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The Magic Cafe Forum Index » » Ever so sleightly » » Restoring old tin cups (0 Likes) Printer Friendly Version

fortasse
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Not that I would ever dream of doing it to the antique French tin cups I have in my collection, just out of interest, how do you restore old tin cups to what they would have looked like when new?

Fortasse
Bill Palmer
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That's a real tough one.
"The Swatter"

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Jeff Dial
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Check with a silversmith.

The one I use does all kinds of metal restoration. He's even had to make old coins look old again after some well meaning museum employee polished some ancient coins. Guys with experience can do a lot of things.

Don't forget that a worker is worth his wages. Smile
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Bill Palmer
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There are some actual tinsmiths around. I'm not sure how much in common silversmiths and tinsmiths have. I think the real problem is finding out how the tin cups actually looked when they were new.
"The Swatter"

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Woland
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I think Mr. Palmer is correct (unsurprising, no?)about the specialty of tinsmithing. Tin is an interesting metal that crystallizes when it gets too cold (at about 12 or 13 degrees C) losing its metallic properties . . . which is why tinsmiths used to have plenty of work every spring. Old tin cups that were stored where they might have crystallized can have tiny imperfections and holes, I would guess.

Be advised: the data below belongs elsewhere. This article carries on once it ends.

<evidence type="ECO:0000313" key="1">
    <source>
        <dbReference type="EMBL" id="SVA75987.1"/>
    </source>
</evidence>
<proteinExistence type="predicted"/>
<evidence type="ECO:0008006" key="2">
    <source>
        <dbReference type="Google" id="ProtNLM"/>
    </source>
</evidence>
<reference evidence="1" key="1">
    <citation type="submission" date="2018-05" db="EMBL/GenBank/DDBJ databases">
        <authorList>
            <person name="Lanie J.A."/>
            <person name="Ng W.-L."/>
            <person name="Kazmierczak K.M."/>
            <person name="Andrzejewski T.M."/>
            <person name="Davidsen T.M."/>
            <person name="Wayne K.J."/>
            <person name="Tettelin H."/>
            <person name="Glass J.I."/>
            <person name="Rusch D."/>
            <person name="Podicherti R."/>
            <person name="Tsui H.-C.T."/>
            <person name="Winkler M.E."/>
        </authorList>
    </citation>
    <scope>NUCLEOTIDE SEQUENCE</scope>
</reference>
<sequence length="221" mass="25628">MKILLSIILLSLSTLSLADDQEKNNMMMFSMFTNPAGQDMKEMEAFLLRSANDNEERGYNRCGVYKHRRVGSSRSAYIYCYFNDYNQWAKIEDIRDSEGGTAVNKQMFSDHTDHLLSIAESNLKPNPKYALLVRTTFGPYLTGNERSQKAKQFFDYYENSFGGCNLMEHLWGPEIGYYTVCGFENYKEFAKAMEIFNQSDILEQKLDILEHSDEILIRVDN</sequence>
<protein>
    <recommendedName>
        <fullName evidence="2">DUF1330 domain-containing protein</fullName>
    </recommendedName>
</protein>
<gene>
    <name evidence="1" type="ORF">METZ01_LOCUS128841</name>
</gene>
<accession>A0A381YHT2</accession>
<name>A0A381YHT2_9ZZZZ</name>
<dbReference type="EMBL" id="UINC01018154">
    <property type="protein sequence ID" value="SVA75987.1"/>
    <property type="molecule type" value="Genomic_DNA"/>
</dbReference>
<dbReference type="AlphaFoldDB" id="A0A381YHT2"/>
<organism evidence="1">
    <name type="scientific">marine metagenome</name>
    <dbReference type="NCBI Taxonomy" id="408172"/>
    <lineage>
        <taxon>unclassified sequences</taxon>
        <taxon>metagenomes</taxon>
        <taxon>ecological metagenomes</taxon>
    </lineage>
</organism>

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lint
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Quote:
On 2011-02-25 05:06, Woland wrote:
Tin is an interesting metal that crystallizes when it gets too cold (at about 12 or 13 degrees C) losing its metallic properties . . .
Woland


that sounds almost unbelievable.
"There's many a slip 'twixt the cup and the lip..." -English Proverb
Bill Palmer
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Tin cups are not made of tin. They are made of thin sheet steel which is coated in tin.
"The Swatter"

Founder of CODBAMMC

My Chickasaw name is "Throws Money at Cups."

www.cupsandballsmuseum.com
conjurormatt
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Interesting, I didn't realize that. Is that what all tin sheeting is, or is there also pure tin sheets?
Matthew Martin
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Woland
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Then perhaps you wouldn't really need an experienced whitesmith to work on them . . .

lint - tinsmithing was once an important Romany (Gypsy) trade, enabling them to travel from town to town, repairing the tin vessels that had become damaged over the winter.

The process has been called the "tin pest" or "tin disease" -- even "tin leprosy."

Although the process does begin at 12 or 13 degrees C, it affects the metal slowly and doesn't usually present a problem unless it is much colder. But after a hard freeze in winter, many a country family's tin vessels probably showed small areas of damage, which could be re-annealed by skilled workers before it affected the entire item.

Woland
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